May 2, 2011

Gender Reloaded 1: What makes us men and women?

A new series on how our understanding of sex and gender affects us all.

This has been a strange journey. I started this blog in order to find a language and a story that could make sense of what I and others like me feel. In the process I have come to doubt nearly everything I have been told about sex and gender. 

It is clear that what crossdreamers (people who get aroused by the idea of being the opposite sex) and other transgender people experience does not fit into the dominant world view.

In this journey I had had great help form my readers and online pen pals. One of them is Natalie, the sexologist from Thailand. She gave me extremely valuable input in the development of the Slider Model of gender and sexuality.  We have had an email discussion going on our understanding of sexuality and gender that I have found very illuminating. I am going to share some of the main points with you now.

What is the dominant understanding of sex and gender in this day an age? First of all: There is more than one. Most of my readers come from Northern Europe and North America, which colors our idea of what is considered normal in the area of sex, sexuality, sex identity and gender roles. Looking into what others believe are “self evident truths” may help us get a better understanding of ourselves.

Sex and gender relevant dimensions
In order to understand these alternative views of reality, we have to keep in mind that what we may consider one and the same, others may consider different categories. When discussing sex and gender, it is therefore important to have an as nuanced net of categories as possible before diving into alternative scenarios.

I believe the following are useful:

Biological sex: Refers to the sex of your body, which is normally male or female. Sex may be determined on the basis of genitalia (penis or vagina) or on the presence or the absence of a Y chromosome. Yes, it is in fact more complicated than this, something the various intersex conditions attest to, but all in all it is fair to say that we are born with either a manly or a womanly body.

Cultural gender: Gender refers to the behavior that is considered appropriate for people of a particular sex. There is a lot of discussion going on regarding the number of genders in different cultures. There are cultures that have separate categories for  people who are not easily classified as exclusively male or female (like the two-spirited persons of the Navajos), and some refers to this as a third gender. It seems to me these categories might just as well be that these cultures recognize that it is possible to bridge the gaps between the two main genders, male and female, in various ways.

Body image: We all have an internal image of how our bodies look like. I think we all have experienced that the way people feel about themselves does not necessarily align with what others see. They may be far more better looking than they believe and vice versa. Extreme cases of misalignment between the body image and the actual body is found in anorexia and the existence of “phantom limbs” after amputations.

Sex identity: I use the word “sex identity” to refer to a persons sense of sex. Some may have a male body, but their inner experience is that the body should be female. This feeling seems to be anchored in some kind of in-congruent body image. Both crossdreamers and transsexuals may experience a mismatch between what they see in the mirror and what their mind tells them should be there.

The is much disagreement as regards the cause of this incongruence. It makes sense to me to use the term “sex identity” if you believe it has a biological basis, and “gender identity” if you believe it is purely a cultural phenomenon. Others refer to what I call “sex identity” as “core gender identity”.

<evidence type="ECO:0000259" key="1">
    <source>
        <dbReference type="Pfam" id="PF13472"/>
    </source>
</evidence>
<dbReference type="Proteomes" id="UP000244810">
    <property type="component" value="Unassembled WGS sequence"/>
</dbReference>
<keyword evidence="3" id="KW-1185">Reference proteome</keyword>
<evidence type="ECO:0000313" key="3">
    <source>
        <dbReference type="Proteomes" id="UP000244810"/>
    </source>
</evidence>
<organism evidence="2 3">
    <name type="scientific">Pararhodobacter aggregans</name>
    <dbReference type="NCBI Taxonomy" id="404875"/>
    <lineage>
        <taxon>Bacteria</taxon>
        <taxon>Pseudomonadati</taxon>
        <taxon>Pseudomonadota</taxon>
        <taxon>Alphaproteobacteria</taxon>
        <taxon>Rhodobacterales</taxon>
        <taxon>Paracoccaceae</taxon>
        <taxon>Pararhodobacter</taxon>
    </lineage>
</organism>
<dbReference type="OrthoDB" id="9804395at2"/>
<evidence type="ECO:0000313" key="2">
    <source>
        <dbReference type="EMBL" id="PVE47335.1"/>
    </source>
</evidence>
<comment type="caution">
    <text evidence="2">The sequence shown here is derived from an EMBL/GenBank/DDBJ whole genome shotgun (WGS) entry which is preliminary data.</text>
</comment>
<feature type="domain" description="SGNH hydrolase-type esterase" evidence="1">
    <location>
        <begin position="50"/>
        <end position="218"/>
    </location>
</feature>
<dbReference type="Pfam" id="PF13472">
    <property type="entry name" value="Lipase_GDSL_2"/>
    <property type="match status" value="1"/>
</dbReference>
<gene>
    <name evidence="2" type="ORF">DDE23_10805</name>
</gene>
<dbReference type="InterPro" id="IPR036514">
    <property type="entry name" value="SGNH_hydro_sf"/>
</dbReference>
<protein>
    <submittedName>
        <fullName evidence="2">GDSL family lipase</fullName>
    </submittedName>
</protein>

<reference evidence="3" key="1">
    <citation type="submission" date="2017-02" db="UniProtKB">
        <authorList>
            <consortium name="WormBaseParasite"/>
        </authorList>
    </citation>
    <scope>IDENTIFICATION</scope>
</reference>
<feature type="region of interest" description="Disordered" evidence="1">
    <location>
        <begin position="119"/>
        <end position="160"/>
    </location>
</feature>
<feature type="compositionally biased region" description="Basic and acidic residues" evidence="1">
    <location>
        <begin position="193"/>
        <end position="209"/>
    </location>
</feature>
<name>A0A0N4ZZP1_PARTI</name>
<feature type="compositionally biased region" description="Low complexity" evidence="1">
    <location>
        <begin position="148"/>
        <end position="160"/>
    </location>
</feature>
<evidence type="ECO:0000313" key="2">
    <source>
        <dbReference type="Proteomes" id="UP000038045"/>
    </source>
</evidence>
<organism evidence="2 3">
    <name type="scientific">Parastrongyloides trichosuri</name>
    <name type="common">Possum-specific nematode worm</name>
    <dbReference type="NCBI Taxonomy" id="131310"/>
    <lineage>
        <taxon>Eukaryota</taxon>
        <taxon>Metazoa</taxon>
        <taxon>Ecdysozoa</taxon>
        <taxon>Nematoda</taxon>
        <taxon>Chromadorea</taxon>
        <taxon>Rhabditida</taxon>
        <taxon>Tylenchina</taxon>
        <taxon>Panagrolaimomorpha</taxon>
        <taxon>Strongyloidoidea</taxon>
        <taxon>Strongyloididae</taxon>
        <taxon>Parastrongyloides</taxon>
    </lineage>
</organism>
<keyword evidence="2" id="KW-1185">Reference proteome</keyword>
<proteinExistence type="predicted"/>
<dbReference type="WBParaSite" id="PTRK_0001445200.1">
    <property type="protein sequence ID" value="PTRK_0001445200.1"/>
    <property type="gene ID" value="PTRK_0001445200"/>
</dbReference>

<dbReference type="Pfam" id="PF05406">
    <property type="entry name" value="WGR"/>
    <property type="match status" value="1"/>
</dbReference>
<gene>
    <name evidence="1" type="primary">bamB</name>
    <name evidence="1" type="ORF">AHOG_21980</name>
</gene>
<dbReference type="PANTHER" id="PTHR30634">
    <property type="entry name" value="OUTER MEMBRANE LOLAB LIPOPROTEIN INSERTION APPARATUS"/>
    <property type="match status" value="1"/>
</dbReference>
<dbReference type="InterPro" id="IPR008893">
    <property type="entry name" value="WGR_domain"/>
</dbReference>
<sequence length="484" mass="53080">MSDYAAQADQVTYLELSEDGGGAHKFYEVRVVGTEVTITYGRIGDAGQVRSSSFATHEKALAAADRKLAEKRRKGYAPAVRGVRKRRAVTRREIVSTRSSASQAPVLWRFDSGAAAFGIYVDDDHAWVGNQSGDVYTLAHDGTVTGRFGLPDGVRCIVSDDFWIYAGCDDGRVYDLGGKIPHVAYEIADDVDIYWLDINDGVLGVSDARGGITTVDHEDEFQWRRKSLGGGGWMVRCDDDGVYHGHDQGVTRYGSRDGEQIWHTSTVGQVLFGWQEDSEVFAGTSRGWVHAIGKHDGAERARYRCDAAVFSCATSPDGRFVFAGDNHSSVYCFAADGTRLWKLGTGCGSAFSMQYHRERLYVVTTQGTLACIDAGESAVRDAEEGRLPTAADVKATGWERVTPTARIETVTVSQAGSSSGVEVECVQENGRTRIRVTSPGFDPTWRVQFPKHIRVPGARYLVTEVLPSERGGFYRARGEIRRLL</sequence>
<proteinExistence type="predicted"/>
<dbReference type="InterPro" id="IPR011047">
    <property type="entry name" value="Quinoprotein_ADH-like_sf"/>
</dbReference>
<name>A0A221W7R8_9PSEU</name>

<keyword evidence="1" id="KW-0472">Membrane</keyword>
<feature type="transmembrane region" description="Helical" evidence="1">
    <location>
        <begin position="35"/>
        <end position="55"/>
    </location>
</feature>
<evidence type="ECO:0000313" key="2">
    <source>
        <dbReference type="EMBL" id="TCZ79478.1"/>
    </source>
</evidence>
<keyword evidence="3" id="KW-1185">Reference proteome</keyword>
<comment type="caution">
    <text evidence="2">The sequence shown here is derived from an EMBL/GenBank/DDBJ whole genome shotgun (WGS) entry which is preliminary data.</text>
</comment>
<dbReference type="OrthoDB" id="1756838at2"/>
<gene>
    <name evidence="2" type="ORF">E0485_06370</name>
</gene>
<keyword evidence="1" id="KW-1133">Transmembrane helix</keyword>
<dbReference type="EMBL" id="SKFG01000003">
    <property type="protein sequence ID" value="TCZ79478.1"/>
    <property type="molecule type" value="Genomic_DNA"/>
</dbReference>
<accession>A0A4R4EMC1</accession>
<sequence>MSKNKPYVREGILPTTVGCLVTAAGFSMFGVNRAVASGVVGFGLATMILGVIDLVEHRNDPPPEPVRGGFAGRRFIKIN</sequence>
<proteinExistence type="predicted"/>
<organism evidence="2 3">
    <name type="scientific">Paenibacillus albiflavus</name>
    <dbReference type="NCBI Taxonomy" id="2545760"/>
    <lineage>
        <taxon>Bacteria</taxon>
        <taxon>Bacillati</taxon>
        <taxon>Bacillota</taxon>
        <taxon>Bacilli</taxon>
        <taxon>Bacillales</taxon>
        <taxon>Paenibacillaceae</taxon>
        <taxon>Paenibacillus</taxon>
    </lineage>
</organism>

Gender identity: The use of the word “gender” varies a lot among scientists and activists. It was originally a grammatical term in English, before some researchers started using it to describe male and female relevant behaviour caused by cultural and social factors. Now I see that many mix in biological causes as well. In biology the word gender refers to behaviour that is specific for one of the two sexes.

I prefer to let gender refer to the social construction of the social roles of men and women. This is the part of male and female behavior that is not based in biology, but in personal psychological experiences and on social and cultural conditioning. Gender identity therefore refers to a the part of your identity of being man or a woman that is caused by upbringing, social pressure and/or personal choice.

Whether this can apply to all of our sense of being a man or a woman or just a part of it, remains to be determined. Personally I find it hard to explain transgender conditions as the result of upbringing or psychological trauma alone. Very few raise their sons or daughters to be the opposite gender, and there is too much variation among the transgender to pinpoint one set of psychological traumas they all have in common.

Gender expression: Most, if not all, cultures have identified practices, dress codes and social manners that is expected of one, but not the other, gender. These are also called gender roles. However, what is expected of men on the one hand and women on the other varies a lot between different cultures and different historical periods. The overlap in behavior between the two genders also varies widely.

I have not been able to identify one single behavioral trait that is exclusively male or female in all cultures at all time. Scottish males were skirts and it was the Romans that introduced the crew cut among generally long haired men. It is therefore reasonably to conclude that at least most gender expressions are social constructs, not based in biology.

Femininity and masculinity vs. femaleness and maleness: These terms refer to qualities and attributes that are considered specific for one and not the other of the two genders. Gender expressions may be considered masculine or feminine, but it seems to me that these terms not only refers to culturally defined behavior, dress codes and mannerism but also to the physical body itself (cleavage, curved hips, broad shoulders...).  To call a man “feminine” may therefore refer to his behavior, mannerisms, dress-code and physical body shape. The derogatory term “effeminate”, however, mainly refers to his behavior, in the same way as “tomboy” signifies a girl with boy-like manners.